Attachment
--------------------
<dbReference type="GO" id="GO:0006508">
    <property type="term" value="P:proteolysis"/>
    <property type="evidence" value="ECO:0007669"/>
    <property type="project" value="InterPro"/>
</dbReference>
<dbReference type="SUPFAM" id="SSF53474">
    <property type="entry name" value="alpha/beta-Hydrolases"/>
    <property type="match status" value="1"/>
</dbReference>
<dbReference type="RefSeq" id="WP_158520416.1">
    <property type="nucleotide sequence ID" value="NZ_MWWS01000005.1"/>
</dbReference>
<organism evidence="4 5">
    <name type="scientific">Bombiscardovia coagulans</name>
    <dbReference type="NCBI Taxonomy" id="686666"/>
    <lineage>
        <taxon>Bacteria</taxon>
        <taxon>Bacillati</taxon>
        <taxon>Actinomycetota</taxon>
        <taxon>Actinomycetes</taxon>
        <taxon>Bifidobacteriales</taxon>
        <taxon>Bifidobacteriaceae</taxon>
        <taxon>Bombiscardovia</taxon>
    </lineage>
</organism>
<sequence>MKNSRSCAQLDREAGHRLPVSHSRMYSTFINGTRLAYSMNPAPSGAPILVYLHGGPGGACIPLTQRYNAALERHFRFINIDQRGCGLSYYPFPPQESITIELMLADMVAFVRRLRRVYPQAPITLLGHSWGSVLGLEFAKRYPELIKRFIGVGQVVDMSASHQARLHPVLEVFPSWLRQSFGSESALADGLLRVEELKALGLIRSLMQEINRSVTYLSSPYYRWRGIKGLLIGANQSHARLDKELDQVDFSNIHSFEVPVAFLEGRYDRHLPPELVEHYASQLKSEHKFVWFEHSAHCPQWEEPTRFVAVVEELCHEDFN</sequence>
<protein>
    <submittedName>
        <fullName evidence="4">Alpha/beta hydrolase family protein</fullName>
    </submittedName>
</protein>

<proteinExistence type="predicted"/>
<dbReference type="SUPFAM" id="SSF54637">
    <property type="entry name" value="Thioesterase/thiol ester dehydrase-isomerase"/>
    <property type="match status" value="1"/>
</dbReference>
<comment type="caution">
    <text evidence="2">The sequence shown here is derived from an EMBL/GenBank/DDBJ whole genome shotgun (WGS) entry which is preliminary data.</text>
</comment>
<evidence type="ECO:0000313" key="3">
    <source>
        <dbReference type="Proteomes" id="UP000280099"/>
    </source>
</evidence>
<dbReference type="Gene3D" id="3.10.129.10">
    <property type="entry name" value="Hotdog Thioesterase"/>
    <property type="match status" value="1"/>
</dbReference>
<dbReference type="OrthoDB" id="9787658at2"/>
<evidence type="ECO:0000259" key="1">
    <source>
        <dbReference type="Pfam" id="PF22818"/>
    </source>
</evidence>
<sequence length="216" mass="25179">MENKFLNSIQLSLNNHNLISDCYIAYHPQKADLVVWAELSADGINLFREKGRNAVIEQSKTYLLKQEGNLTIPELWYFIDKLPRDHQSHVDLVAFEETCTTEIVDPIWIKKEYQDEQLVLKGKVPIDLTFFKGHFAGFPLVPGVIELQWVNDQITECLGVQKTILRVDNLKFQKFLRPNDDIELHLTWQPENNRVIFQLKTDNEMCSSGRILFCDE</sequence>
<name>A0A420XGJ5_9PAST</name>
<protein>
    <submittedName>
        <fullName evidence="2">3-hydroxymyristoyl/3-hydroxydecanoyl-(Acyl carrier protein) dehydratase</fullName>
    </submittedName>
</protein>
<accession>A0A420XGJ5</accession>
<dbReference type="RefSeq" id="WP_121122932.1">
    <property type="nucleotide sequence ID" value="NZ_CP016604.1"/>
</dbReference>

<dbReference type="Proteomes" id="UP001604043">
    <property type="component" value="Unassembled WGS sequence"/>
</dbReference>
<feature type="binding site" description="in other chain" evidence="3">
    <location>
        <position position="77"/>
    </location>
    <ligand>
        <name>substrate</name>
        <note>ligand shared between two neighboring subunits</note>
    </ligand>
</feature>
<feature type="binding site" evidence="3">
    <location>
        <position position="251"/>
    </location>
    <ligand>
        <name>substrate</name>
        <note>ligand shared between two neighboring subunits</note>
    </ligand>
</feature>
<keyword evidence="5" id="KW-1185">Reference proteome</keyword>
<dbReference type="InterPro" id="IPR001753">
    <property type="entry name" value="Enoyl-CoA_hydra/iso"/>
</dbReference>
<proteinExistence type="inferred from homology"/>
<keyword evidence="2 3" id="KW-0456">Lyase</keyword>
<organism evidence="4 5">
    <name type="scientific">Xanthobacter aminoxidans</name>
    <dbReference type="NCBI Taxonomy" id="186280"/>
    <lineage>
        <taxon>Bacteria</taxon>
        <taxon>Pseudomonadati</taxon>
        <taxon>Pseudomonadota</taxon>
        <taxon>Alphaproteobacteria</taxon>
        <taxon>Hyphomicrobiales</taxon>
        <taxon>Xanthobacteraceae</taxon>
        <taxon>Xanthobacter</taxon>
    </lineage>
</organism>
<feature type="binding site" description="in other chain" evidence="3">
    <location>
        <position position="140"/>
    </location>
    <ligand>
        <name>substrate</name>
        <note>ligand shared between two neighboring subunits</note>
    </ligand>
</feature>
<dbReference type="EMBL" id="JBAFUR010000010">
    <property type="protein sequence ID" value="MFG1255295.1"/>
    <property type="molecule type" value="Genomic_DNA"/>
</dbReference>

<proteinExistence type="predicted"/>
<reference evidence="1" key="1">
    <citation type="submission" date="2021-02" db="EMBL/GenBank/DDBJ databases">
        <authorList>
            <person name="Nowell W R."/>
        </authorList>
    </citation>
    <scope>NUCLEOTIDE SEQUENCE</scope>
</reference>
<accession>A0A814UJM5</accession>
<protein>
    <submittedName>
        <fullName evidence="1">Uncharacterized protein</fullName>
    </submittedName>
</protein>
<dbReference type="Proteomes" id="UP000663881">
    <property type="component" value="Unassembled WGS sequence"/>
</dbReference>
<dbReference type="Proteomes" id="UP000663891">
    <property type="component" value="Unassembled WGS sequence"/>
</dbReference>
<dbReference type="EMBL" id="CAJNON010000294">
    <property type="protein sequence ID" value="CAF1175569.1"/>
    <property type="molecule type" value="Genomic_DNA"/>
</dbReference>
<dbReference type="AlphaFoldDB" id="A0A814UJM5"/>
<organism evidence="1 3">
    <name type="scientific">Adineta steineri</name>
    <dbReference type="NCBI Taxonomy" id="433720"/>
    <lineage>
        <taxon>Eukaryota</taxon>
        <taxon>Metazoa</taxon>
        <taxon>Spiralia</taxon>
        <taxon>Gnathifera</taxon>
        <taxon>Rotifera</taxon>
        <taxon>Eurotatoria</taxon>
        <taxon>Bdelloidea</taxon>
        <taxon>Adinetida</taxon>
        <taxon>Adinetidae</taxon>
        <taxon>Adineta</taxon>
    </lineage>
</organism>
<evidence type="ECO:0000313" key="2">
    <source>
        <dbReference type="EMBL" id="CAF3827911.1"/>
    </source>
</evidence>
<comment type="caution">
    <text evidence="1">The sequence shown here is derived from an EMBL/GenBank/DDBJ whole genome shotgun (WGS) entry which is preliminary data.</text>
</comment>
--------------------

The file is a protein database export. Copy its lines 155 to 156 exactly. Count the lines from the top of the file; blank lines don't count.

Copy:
        <taxon>Bdelloidea</taxon>
        <taxon>Adinetida</taxon>